Hong Kong Movie Terms - Page 2

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face - Asian term for respect ("to give face" is to give someone respect or treat them honorably).

fai lo - Cantonese for "fatty" or "fatso"; usually the nickname of characters played by rotund actors like Kent Cheng and Sammo Hung.

Kent ChengSammo Hung

fellow - Term for a Triad member, usually one of low rank; a thug.

feng shui - A belief where one believes that one obtains power/protection/good luck from the certain placement of a house/building and the things in it.

fever - Slang for party/wild sexual encounter.

filth - Acronyminal criminal slang term for Hong Kong used by international criminals; "fail in London, try in Hong Kong".

flower vase roles - Roles in movies given to pretty actresses where they basically act as a good-looking backdrop.

flying paper - Refers to the fairly common practice in Hong Kong film-making of making up scripts as the filming goes along; probably the most well-known practitioner of this is Wong Jing.

Forbidden City - A huge walled installation in Bejing where the emperor resided.

Four Heavenly Kings of Cantopop - Four popular singers/actors -- Aaron Kwok, Jacky Cheung, Leon Lai and Andy Lau (pictured from left to right below). The term was invented by TVB during 1991/92 when the quartet's individual singing careers took off. Their popularity lasted for a long period until the last 2 years or so when it suddenly plummeted -- because of this, the term is rarely heard now.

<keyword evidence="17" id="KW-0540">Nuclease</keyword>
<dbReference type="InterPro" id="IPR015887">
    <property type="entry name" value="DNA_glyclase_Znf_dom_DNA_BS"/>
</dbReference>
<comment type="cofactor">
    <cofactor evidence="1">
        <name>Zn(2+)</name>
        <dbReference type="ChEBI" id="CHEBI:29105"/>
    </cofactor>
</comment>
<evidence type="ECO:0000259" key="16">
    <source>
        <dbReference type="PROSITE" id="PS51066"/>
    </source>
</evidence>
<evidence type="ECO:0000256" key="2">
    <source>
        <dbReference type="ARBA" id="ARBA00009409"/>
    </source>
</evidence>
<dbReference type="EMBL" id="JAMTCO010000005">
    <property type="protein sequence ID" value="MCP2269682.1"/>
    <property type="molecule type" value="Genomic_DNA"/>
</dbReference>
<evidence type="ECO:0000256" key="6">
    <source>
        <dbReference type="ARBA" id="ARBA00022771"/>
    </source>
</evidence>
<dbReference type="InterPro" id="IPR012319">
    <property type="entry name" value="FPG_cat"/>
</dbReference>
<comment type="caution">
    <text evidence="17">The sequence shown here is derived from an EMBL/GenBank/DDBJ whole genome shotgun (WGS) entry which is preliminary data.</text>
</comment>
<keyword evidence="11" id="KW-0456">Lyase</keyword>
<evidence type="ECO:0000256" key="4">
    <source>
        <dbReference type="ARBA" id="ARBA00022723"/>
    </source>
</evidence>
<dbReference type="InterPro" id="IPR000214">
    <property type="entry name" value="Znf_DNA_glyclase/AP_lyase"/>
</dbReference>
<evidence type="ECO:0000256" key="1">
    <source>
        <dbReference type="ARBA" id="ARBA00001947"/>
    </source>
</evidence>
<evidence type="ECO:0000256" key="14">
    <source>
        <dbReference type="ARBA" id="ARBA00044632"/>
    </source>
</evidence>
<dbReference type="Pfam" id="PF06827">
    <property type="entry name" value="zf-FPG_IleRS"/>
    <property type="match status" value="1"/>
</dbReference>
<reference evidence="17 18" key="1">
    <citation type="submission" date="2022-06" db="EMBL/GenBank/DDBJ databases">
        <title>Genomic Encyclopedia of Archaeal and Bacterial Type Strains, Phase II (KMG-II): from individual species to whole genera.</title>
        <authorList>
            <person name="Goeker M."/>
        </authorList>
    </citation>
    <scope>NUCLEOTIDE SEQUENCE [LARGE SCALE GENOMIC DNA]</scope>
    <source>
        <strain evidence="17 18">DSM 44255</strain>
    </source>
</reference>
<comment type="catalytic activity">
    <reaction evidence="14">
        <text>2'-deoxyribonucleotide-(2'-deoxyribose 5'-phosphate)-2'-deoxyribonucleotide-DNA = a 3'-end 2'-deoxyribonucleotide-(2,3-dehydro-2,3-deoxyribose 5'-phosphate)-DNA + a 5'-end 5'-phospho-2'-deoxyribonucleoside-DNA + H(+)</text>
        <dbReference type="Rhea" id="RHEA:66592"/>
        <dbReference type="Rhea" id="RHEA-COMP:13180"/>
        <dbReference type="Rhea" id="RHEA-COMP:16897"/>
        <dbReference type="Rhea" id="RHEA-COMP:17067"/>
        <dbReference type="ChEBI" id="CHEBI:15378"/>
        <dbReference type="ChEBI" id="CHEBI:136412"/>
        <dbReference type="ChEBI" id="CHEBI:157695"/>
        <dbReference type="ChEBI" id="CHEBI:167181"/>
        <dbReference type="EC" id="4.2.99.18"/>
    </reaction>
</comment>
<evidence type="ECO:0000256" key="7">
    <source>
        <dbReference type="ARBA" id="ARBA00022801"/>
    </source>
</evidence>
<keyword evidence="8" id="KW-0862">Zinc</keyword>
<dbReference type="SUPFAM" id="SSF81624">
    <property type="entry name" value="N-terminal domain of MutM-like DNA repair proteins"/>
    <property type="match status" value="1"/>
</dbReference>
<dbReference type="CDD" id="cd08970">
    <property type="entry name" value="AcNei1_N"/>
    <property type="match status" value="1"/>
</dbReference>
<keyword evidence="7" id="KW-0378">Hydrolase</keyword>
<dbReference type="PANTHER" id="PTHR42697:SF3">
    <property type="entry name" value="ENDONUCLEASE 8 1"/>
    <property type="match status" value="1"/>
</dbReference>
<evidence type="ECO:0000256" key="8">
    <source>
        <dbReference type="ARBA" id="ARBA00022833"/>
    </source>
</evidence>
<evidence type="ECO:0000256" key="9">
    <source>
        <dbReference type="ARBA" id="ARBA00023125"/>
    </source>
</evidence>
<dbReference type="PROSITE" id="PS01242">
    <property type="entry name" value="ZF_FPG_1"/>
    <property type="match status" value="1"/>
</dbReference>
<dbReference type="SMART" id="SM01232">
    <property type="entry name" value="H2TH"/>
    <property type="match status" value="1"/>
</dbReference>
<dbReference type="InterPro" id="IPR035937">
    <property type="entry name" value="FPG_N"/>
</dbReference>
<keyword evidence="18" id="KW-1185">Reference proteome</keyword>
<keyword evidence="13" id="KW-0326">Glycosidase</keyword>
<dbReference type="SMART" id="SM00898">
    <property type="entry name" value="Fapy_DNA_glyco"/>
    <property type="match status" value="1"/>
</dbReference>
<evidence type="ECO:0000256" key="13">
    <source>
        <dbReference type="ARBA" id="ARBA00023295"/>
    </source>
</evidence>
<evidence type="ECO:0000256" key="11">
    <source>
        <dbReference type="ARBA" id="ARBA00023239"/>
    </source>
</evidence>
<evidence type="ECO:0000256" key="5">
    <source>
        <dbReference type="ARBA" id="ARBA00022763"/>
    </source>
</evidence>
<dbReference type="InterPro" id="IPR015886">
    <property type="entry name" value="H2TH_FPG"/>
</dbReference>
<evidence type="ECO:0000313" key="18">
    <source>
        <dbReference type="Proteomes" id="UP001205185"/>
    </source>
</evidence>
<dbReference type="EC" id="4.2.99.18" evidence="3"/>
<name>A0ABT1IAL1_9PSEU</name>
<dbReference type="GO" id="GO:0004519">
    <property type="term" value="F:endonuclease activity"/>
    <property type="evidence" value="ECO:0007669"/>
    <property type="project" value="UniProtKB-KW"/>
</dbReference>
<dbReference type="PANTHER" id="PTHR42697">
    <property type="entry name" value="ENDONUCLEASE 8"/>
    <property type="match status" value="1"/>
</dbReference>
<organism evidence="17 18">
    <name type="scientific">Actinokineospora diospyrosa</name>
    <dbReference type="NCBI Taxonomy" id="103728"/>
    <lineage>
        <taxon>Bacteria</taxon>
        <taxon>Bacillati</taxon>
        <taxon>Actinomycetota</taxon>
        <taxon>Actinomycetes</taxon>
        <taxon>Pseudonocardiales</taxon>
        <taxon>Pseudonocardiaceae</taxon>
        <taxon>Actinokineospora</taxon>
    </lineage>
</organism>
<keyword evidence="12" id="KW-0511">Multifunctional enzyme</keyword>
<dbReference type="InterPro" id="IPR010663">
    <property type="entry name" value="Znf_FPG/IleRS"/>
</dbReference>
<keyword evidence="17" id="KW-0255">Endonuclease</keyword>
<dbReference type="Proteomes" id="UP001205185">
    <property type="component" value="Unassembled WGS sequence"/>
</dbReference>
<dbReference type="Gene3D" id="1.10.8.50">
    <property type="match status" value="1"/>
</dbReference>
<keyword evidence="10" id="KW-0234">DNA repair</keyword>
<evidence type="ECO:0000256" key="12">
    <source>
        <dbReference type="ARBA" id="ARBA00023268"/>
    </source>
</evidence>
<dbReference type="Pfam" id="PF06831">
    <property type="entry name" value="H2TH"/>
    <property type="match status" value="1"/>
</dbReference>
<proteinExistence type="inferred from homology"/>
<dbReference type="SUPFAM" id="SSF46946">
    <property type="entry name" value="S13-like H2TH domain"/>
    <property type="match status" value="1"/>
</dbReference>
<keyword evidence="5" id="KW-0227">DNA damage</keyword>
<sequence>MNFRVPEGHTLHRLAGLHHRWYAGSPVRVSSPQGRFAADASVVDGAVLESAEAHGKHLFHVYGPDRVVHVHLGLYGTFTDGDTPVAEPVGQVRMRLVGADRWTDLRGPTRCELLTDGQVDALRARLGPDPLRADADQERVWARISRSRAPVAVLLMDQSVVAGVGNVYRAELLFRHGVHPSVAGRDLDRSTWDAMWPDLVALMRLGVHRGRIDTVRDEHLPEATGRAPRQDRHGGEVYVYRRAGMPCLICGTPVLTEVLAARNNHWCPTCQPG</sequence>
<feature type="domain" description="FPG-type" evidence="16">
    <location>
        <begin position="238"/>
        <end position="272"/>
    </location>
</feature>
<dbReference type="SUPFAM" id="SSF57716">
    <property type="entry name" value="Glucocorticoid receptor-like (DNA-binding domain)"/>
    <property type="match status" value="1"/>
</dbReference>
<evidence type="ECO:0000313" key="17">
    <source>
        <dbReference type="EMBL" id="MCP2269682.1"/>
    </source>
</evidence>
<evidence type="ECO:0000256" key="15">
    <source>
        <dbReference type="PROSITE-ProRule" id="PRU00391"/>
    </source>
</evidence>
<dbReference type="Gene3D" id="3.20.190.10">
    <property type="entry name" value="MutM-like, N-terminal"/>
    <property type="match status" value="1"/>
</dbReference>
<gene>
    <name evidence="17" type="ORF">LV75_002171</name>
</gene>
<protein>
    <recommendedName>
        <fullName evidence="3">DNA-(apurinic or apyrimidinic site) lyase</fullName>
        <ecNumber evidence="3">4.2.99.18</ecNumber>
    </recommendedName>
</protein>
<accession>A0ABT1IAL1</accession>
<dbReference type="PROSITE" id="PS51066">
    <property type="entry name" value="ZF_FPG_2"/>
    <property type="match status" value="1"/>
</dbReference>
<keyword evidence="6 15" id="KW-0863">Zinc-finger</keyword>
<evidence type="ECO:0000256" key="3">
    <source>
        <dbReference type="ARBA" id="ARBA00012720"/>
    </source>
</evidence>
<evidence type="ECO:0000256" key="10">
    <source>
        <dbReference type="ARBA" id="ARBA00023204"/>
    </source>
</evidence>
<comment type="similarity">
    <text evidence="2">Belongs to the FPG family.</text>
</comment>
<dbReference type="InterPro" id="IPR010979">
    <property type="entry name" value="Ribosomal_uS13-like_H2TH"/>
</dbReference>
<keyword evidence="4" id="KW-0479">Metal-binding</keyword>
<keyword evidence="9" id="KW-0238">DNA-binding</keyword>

With the new group of stars popping up, there is now a group known as the Four Young Kings of Cantopop. They are (pictured left to right): Nicholas "Nic" Tse, Leo Koo, Daniel Chan and Stephen Fung.


Fukien - A Chinese province well-known for its' criminal activity.

gag - An action sequence which concentrates on a particular prop or gimmick (i.e., Jackie Chan's "ladder fight" in Police Story 4: First Strike).

girls-with-guns - An offshoot of the heroic bloodshed (see below) genre featuring female characters.

gor - Cantonese for big brother (see above); also used with a name to designate respect or friendship (e.g., Chow Yun-Fat might be referred to as "Fat Gor").

gray market - Stores or websites that sell things not usually available, like director's cuts or uncut versions of films by circumventing copyright laws. Usually their videos are overpriced and have bad quality.

gun-fu - Exaggerated, acrobatic, extremely choreographed gunfighting (e.g., John Woo).

gun running - Guns are illegal in Hong Kong, so many criminals run guns to get money.

golden slots - The prime movie premiere dates; late summer, Christmas, and Lunar New Year.

GoG - Acronym for the movie God of Gamblers.

Golden Triangle - An area in Asia encompassing parts of Vietnam, Cambodia and Thailand that supplies most of the world's opium.

gweilo or gwailo - Literally, "Ghost Man" or "white devil"; a term for a white westerner (sometimes used derogatively). Used to describe a non-Asian fighter in a martial arts film, such as Richard Norton or Cynthia Rothrock. A more "politically correct" term would be sai yan (western person).


heng dai - Term used to describe the relationship between brothers (both through blood and crime).